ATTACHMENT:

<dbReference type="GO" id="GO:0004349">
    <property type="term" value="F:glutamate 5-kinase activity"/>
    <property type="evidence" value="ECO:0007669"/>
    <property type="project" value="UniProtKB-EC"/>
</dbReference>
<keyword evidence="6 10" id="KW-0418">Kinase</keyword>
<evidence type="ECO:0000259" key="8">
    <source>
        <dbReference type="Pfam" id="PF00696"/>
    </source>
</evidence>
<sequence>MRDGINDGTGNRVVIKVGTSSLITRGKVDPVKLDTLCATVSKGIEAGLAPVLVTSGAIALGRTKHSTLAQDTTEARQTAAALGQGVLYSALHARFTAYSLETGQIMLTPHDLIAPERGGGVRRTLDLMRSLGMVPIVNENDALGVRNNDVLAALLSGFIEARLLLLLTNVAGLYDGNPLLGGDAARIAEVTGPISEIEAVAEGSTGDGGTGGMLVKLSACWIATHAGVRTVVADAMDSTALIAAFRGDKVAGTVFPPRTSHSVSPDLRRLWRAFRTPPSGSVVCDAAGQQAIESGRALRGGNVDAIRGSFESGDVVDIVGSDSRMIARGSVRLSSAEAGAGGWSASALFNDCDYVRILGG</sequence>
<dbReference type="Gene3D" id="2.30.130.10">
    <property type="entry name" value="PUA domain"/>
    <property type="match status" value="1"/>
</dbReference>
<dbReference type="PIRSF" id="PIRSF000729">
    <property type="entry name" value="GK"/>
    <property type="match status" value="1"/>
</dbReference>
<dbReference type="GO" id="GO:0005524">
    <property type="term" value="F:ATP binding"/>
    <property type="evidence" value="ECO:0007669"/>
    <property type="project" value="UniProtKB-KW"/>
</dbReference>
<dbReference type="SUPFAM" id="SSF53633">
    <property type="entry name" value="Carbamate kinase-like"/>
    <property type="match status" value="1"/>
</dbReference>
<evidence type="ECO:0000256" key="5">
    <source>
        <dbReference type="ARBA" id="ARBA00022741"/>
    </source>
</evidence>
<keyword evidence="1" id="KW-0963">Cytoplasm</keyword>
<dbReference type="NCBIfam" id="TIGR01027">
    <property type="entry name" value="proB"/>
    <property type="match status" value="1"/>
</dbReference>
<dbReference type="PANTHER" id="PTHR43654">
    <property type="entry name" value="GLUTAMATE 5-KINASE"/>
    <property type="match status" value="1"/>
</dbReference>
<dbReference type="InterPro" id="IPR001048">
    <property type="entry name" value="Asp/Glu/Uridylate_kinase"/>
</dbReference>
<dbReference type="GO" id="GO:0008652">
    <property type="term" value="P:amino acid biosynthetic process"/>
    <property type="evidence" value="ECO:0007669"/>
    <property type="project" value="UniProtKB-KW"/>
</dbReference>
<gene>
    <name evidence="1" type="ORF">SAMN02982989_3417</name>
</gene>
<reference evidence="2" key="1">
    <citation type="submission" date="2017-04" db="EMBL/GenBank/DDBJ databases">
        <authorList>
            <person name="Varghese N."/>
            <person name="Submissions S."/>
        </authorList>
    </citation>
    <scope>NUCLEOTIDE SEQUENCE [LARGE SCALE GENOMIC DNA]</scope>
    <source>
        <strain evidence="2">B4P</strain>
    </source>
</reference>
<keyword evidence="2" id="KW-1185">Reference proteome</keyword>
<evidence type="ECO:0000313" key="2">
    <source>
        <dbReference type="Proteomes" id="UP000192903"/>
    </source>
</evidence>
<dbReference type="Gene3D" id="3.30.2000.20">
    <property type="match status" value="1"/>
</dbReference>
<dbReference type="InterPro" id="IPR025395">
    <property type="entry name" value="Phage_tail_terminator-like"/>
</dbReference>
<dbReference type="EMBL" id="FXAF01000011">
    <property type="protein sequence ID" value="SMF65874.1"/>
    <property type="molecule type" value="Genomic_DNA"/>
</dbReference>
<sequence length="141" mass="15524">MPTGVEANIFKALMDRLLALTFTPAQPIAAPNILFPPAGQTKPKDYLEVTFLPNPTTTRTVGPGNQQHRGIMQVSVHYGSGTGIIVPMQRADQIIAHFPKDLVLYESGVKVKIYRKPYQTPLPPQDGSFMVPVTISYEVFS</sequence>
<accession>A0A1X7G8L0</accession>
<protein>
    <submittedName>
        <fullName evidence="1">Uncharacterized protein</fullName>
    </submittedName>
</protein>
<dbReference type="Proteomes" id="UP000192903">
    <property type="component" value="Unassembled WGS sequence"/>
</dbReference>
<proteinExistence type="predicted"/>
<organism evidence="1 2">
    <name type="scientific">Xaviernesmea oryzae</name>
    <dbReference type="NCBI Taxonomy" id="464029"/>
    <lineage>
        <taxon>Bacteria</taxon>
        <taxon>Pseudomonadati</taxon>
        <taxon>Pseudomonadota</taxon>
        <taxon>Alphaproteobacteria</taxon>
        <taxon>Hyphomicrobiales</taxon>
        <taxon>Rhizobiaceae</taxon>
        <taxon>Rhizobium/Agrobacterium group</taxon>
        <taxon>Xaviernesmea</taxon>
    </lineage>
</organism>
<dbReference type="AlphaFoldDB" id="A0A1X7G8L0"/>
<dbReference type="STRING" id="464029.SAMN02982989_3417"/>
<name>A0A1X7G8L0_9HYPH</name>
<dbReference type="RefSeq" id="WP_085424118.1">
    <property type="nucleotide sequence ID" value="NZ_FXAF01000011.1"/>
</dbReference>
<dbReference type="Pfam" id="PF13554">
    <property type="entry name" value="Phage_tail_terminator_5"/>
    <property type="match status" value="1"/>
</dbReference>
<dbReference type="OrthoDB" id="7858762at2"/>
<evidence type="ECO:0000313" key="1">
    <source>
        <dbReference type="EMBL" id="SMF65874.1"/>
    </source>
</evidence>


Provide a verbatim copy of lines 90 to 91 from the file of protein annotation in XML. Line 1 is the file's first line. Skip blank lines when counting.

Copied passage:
<dbReference type="Proteomes" id="UP000192903">
    <property type="component" value="Unassembled WGS sequence"/>